Nociceptive nerve fibers, autonomic nerve fibers, substance p nerve fibers, and inflammatory mediators such as prostaglandins and cytokines have all been implicated in playing a role in facet joint pain. Amongst the different types of facet joint pain etiologies, degenerative osteoarthritis is the most common cause. Other causes of facet joint pain include degenerative spondylolisthesis, rheumatoid arthritis, ankylosing spondylitis, and septic arthritis.
Indications for diagnostic facet joint injections include strong suspicion for the pain of facet joint etiology (focal tenderness over the facet joint, pain in response to hyperextension, rotational movement, or bending laterally, leg pain not extending below the knee), chronic low back pain, neck pain not relieved with conservative management, low back pain with normal imaging, neck pain in the setting of a whiplash injury, post-laminectomy syndrome without evidence of arachnoiditis or recurrent disc disease, facet joint synovial cyst rupture, conservative management for vertebral compression fracture, and symptomatic spondylolysis.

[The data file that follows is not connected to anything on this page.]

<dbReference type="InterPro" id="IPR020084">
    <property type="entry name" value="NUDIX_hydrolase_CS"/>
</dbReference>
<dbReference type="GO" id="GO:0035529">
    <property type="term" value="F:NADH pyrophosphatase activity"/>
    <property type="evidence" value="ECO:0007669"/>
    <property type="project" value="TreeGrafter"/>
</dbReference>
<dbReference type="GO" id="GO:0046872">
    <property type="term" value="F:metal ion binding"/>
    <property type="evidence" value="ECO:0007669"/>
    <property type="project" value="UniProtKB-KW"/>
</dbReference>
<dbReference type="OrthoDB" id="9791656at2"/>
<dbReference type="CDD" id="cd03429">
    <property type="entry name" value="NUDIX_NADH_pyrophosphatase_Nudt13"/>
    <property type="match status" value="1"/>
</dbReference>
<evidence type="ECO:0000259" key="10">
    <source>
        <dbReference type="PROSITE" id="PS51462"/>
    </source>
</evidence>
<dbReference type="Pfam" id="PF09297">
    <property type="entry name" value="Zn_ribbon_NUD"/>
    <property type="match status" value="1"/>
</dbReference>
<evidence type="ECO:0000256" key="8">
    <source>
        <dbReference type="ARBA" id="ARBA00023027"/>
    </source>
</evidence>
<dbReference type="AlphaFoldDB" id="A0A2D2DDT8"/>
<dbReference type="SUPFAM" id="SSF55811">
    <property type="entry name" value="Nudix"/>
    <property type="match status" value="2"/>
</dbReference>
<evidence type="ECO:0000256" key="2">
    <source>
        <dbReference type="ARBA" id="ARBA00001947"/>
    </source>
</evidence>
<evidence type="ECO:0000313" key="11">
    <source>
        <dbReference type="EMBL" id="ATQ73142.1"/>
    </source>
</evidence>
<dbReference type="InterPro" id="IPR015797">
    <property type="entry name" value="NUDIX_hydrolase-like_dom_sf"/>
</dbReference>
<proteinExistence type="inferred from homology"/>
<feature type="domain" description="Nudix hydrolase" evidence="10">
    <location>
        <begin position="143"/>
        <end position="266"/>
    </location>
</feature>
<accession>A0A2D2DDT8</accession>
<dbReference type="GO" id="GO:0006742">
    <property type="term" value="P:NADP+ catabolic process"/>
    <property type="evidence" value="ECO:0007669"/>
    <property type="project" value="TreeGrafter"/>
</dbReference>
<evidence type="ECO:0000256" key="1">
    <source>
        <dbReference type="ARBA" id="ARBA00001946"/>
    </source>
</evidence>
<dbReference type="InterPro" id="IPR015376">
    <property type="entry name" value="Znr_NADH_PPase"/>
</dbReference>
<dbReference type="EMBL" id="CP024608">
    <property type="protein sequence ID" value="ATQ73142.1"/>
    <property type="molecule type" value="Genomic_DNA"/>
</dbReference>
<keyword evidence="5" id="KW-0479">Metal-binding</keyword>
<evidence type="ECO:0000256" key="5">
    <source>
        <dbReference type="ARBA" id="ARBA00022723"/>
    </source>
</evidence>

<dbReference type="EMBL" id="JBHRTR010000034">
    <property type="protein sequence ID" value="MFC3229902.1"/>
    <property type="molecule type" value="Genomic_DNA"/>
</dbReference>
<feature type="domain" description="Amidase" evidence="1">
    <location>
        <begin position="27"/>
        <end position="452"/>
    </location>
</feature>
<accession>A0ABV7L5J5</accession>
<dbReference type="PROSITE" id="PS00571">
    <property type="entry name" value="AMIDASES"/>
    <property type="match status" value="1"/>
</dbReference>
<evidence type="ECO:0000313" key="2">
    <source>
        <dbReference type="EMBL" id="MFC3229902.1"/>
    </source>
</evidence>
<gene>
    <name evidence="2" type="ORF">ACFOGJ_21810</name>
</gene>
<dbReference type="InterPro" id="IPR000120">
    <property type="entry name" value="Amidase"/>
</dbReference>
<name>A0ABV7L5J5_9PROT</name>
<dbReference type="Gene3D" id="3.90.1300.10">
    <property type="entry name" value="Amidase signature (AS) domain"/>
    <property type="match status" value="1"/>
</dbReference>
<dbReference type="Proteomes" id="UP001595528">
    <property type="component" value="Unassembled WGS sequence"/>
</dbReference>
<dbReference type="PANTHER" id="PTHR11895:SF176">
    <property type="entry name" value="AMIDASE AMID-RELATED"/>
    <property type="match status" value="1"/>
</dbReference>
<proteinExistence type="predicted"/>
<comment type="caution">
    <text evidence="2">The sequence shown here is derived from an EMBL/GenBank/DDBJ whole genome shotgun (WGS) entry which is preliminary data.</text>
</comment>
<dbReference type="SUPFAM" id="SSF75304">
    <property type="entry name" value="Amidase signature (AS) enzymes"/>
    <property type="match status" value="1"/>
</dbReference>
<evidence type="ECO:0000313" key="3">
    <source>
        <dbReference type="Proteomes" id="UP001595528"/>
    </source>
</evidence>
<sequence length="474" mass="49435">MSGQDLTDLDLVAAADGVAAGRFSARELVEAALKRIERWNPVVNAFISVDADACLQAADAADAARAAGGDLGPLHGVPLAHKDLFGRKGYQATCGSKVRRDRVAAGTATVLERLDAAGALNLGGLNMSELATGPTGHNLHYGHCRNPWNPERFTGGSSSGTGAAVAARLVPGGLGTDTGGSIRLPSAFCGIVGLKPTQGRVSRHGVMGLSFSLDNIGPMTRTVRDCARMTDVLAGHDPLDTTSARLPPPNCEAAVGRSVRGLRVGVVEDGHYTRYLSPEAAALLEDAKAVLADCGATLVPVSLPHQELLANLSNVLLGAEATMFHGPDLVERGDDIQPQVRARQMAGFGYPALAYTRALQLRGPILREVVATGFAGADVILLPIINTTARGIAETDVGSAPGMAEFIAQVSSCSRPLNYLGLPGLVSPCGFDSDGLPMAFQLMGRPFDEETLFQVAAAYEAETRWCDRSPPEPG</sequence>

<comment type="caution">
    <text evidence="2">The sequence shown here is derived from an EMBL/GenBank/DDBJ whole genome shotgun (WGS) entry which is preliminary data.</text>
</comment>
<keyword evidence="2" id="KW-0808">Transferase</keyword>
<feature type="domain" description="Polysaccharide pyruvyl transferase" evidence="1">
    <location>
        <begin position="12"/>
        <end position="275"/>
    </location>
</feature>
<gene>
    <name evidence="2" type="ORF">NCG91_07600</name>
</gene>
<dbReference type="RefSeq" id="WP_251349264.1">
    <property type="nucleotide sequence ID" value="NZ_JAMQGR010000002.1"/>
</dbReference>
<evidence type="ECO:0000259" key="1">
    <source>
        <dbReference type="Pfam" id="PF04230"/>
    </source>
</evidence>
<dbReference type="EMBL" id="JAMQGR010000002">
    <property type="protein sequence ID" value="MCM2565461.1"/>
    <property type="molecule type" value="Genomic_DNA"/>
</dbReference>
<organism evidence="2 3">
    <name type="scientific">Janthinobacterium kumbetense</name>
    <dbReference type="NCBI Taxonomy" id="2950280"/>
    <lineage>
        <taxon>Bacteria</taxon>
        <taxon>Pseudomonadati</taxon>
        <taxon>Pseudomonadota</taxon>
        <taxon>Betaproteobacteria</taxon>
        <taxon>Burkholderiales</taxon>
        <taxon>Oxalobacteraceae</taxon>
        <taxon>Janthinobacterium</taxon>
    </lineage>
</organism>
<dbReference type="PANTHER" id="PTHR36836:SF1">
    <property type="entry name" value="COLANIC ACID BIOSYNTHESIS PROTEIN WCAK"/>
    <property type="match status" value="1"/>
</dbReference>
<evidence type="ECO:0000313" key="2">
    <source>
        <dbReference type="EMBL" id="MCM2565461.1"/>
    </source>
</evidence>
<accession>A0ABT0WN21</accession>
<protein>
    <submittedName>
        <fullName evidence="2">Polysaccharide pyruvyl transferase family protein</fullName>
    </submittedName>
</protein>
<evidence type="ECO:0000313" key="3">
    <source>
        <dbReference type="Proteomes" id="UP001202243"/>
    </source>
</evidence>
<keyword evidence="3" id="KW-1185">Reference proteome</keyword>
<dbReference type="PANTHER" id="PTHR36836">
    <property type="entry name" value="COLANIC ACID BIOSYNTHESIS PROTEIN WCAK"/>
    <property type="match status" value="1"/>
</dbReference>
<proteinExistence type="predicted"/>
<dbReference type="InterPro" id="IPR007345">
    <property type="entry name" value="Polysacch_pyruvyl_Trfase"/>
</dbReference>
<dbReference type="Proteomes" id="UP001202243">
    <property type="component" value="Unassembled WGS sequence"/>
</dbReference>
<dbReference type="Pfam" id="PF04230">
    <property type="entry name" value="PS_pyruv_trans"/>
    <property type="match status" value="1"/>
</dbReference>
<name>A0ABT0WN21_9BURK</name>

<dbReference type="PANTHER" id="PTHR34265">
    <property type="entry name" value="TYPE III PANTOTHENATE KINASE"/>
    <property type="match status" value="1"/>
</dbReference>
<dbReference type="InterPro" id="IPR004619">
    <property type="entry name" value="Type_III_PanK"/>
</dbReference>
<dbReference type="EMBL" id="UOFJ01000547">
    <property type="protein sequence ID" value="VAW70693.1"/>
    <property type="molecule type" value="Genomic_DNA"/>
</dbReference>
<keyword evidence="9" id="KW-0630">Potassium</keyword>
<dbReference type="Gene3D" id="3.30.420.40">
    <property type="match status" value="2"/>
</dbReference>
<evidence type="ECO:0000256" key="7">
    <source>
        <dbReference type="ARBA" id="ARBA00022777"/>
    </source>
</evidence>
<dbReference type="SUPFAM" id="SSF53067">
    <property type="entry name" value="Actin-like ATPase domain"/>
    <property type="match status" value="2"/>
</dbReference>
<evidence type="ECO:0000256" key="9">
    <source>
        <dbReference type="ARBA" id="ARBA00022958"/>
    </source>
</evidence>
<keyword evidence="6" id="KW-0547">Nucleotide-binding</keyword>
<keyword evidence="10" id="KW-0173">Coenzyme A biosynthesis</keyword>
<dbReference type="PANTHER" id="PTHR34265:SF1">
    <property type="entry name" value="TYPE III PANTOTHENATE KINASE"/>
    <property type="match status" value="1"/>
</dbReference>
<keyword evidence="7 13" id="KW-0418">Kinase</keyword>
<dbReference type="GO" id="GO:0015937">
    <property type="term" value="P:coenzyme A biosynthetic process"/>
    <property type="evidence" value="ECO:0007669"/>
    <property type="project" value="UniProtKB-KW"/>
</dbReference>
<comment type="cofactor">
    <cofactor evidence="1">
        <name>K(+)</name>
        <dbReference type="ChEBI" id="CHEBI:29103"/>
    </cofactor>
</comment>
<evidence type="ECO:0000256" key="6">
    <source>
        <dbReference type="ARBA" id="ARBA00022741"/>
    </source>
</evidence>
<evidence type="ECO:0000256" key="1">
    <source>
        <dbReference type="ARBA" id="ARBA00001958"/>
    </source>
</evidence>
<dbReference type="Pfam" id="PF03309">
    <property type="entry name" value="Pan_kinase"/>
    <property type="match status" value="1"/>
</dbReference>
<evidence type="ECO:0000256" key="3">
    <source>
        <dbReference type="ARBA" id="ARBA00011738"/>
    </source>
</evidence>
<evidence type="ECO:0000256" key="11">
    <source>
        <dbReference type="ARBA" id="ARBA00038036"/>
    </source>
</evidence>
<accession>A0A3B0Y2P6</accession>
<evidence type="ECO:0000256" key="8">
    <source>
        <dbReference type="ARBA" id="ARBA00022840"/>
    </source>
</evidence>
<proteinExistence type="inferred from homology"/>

Prior to facet joint injections, it is recommended that conservative treatments are trialed for at least 3 months, including multimodal medication management, physical therapy, and behavioral modifications. It is also important to note the presence of moderate to severe pain burden with pain scores > 4/10 on the numeric pain scale, as well as an associated compromise in functionality or quality of life.
Indications for therapeutic facet joint injection include patients with confirmed facet joint pain who responded to diagnostic facet joint injection, adjunct to conservative pain management, in patients who are unable to manage pain with oral or systemic drug therapy, pain due to adjacent segment deterioration after spinal fusion, pain due to spondylolytic defects.